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Why teachers quit — and why we can’t fire our way to excellence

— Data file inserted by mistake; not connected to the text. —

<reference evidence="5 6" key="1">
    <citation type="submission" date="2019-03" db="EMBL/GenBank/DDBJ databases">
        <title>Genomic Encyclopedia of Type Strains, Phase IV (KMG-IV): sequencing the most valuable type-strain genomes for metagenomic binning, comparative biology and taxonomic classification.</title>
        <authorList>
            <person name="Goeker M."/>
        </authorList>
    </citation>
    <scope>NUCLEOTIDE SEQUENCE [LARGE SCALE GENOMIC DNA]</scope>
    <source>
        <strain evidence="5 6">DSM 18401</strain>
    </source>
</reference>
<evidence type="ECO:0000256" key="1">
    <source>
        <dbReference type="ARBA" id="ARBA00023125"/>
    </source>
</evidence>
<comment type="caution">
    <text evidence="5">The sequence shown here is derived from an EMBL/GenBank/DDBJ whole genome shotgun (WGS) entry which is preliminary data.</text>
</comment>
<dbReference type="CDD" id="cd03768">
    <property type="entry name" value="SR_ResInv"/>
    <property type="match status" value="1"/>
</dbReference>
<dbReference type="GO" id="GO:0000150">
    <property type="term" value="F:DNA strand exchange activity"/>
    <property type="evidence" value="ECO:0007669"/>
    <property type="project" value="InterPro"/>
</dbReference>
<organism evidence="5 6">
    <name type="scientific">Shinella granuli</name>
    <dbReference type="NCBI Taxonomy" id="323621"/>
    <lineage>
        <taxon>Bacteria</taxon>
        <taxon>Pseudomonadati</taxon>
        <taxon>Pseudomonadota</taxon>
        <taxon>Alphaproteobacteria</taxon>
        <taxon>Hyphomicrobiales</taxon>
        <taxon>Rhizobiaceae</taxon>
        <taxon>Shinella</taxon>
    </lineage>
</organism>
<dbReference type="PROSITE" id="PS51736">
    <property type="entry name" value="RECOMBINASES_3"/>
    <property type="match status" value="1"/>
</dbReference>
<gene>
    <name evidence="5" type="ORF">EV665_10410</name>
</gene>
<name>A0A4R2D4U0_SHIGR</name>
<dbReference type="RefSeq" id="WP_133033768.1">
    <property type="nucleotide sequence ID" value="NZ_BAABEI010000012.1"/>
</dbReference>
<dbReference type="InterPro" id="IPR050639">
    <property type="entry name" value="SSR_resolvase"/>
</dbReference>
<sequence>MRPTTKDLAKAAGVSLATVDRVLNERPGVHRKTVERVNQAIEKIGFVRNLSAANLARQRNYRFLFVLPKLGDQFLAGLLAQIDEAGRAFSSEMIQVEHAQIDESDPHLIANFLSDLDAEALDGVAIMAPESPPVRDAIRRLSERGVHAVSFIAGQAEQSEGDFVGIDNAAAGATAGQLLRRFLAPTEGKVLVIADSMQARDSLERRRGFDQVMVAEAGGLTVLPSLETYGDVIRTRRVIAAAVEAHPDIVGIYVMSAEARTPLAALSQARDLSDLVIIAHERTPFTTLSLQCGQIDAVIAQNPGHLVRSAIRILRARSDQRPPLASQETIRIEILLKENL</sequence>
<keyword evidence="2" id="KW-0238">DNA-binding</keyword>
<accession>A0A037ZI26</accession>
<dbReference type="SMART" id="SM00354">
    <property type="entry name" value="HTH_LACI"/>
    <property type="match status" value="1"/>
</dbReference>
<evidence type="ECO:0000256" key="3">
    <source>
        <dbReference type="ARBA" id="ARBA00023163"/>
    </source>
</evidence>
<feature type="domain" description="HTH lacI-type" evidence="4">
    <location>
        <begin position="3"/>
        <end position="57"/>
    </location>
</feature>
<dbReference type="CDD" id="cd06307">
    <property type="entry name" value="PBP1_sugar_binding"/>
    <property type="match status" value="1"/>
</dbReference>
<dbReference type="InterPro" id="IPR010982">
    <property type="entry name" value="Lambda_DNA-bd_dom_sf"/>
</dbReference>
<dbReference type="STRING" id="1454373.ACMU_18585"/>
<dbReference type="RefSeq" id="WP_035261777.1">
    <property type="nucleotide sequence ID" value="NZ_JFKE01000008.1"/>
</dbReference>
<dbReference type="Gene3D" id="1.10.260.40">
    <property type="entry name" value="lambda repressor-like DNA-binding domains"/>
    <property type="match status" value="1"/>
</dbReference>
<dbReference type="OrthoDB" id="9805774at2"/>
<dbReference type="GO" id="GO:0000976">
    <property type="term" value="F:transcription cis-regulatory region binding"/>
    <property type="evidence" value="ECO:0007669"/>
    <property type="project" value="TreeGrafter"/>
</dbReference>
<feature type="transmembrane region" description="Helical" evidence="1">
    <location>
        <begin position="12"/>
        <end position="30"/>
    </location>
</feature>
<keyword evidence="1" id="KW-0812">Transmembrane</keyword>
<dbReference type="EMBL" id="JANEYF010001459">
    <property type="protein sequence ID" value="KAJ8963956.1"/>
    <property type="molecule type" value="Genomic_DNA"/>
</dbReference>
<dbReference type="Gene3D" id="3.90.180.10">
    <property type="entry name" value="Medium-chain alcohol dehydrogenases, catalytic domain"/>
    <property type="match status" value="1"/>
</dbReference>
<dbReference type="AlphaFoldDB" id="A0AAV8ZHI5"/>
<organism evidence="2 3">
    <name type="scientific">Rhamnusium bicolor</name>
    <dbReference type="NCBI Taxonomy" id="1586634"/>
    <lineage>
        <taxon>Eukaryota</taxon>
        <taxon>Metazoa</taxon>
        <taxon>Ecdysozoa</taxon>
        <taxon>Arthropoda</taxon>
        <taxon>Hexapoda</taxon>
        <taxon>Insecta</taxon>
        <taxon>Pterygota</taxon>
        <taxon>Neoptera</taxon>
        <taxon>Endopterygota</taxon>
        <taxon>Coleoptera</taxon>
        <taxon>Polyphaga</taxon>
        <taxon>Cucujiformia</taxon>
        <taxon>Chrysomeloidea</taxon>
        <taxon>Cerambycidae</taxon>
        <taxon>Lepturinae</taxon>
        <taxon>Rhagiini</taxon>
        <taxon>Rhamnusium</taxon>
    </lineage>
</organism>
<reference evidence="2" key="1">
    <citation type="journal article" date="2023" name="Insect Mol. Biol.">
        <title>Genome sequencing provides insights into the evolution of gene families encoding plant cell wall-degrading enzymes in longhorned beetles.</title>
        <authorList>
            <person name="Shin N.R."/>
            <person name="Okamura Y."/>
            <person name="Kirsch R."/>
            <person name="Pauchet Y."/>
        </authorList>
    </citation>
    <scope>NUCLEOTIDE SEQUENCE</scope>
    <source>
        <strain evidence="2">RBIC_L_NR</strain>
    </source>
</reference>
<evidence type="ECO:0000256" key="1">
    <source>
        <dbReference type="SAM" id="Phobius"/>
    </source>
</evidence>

In the last few weeks, two major reports on teacher turnover and retention have been released. One was rolled out with extensive media coverage, and has been the subject of much discussion among policymakers and education commentators. The other was written by me, along with Teachers College doctoral student Clare Buckley, says Aaron Pallas, professor of sociology and education at Teachers College, Columbia University, for the Washington Post. The first report, “The Irreplaceables: Understanding the Real Retention Crisis in America’s Urban Schools,” was prepared by TNTP, an organization formerly known as The New Teacher Project that prepares and provides support for teachers in urban districts, and that advocates for changes in teacher policy. The second, “Thoughts of Leaving: An Exploration of Why New York City Middle School Teachers Consider Leaving Their Classrooms,” was released by the Research Alliance for New York City Schools (RANYCS), a nonprofit research group based at New York University. (RANYCS published a report by Will Marinell in February 2011 that examined detailed patterns of teacher turnover in New York City middle schools apparent through the district’s human-resources office.)…

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